Two clever, eco-conscious farming products from Kiwi inventors
New Zealand minds are behind a new biodegradable tree guard and recyclable, lightweight batten system.
Words: Nadene Hall
Who: Julia Christensen
What: Eco Gard, a biodegradable tree and plant guard
Award: 2018 Environment Canterbury Wrybill Award
Twelve-year-old Julia Christensen loves trees but isn’t fond of plastic. She had noticed tree guards, put in place to protect plants from pests, are always made from plastic.
“I was annoyed that we were planting trees to help the environment but then we were wrecking it by using plastic.”
She tested several ideas for a plant protector that would be tough and durable, protecting trees from pests like hares and rabbits, wind and spray drift, but naturally biodegrade over time.
The result is a 150mm square, 400mm high plant protector made from sustainably-grown jute cloth, held in place with bamboo stakes.
Every Eco Gard has the stakes already inserted, so it’s very simple to unroll it and place it around the tree. You can also add a jute mat to sit around the base to prevent weed growth.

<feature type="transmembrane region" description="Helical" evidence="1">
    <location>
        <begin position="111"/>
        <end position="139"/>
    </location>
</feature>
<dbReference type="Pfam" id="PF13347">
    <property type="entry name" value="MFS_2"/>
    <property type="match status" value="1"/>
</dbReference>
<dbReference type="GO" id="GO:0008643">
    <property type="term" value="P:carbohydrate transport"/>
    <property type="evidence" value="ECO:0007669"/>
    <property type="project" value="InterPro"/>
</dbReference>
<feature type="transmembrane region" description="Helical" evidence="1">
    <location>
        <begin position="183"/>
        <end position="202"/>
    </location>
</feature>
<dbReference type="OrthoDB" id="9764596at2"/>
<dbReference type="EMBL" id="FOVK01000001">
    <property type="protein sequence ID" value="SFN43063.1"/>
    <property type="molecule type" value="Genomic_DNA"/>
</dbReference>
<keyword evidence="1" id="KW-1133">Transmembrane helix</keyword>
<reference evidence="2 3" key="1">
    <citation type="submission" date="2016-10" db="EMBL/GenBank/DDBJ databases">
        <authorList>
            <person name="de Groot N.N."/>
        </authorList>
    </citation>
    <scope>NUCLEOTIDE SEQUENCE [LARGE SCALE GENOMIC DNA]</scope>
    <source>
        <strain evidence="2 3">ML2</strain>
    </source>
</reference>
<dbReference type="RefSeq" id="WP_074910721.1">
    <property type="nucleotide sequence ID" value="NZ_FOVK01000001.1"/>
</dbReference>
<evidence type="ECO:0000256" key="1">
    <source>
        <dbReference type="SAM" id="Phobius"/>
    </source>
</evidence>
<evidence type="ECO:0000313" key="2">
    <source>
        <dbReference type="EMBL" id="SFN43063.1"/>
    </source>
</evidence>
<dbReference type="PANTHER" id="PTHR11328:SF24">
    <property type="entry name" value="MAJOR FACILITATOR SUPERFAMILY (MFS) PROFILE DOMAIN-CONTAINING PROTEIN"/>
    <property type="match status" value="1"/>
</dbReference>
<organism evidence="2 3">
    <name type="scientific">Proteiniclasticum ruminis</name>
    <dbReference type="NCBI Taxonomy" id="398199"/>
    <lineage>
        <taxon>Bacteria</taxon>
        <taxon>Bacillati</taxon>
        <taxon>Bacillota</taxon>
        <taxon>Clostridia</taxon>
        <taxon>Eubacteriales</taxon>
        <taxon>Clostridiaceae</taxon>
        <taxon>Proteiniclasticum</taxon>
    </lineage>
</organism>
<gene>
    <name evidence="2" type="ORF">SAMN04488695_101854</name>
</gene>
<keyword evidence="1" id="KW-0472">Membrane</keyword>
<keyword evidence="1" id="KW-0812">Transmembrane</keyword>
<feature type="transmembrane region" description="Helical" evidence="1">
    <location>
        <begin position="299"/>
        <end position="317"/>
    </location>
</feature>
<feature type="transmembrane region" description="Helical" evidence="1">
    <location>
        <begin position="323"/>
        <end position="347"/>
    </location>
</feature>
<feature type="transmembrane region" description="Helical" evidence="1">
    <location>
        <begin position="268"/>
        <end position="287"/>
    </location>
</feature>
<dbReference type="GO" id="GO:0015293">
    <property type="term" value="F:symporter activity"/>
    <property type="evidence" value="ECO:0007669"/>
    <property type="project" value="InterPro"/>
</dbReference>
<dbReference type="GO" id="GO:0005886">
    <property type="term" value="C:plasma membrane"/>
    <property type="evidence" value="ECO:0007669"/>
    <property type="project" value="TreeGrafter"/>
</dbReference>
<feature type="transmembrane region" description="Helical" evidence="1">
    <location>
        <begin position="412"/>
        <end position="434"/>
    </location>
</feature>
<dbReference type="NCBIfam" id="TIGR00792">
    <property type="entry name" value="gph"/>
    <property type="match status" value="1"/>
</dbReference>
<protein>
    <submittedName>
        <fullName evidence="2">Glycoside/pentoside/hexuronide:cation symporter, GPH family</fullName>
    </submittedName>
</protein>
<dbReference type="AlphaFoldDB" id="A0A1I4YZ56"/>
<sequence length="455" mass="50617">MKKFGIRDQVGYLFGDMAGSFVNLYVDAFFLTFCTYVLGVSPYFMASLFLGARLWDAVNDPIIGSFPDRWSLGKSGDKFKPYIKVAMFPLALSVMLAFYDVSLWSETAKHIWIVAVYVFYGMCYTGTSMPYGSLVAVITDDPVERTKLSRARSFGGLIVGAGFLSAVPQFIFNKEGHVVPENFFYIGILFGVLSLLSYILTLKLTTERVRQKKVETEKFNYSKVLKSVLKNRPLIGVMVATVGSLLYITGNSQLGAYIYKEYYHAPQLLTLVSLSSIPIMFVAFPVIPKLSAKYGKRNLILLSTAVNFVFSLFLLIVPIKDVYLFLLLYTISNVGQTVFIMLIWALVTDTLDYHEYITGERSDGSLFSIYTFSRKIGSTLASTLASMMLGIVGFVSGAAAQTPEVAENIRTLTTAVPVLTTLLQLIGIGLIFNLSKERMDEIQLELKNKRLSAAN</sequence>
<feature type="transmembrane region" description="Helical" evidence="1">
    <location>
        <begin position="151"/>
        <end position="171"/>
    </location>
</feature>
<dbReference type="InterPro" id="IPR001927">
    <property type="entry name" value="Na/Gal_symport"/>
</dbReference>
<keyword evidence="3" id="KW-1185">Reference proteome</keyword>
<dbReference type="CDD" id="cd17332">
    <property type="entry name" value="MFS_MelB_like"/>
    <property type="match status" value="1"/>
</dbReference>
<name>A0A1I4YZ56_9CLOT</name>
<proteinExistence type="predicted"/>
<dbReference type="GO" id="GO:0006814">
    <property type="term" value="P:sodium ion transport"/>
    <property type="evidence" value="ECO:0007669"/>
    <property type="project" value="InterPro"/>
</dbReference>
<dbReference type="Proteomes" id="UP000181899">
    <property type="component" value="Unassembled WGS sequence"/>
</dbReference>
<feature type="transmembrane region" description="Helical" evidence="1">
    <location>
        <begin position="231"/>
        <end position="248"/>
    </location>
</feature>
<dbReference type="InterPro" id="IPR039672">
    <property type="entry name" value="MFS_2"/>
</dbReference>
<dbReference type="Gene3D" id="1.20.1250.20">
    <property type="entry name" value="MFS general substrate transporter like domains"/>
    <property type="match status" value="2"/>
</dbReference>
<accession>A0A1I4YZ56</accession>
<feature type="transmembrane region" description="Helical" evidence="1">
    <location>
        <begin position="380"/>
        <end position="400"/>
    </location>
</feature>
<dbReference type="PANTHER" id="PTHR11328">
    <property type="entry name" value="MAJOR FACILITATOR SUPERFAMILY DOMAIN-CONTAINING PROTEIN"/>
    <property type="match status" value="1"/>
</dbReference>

Professor Jon Hickford of Lincoln University was one of the judges for Environment Canterbury’s Wrybill Award.
“Julia was concerned about the number of plastic plant protectors that end up floating down river or blown about after a plant-out where subsequent wind or heavy rain washes them away.
“We were impressed with her desire to reduce waste and pollution; a real problem solver and enthusiastic in her presentation.”
Who: Rex Munro & Darren Ross
What: Styx Easy Batten system
Award: 2016 Tru-Test Established Prototype Innovation Award, Fieldays Innovations
If you’ve ever tried to replace a batten on a wire-and-batten fence, you’ll know exactly why Rex Munro wanted to come up with something easier. It’s a time-consuming, fiddly job, even for fencing contractors with specialist equipment.
His idea was a batten that could be easily woven through fence wires, without the need for staples to hold it in place.
Plastics specialist Darren Ross helped to develop the recyclable, toxin-free, UV-resistant, lightweight, strong batten.
A patented clipping system means each batten can be secured in place, preventing it from moving. Wires can be electrified, with no insulators required.
Battens are also flexible when put under pressure by livestock, then return back to their original shape.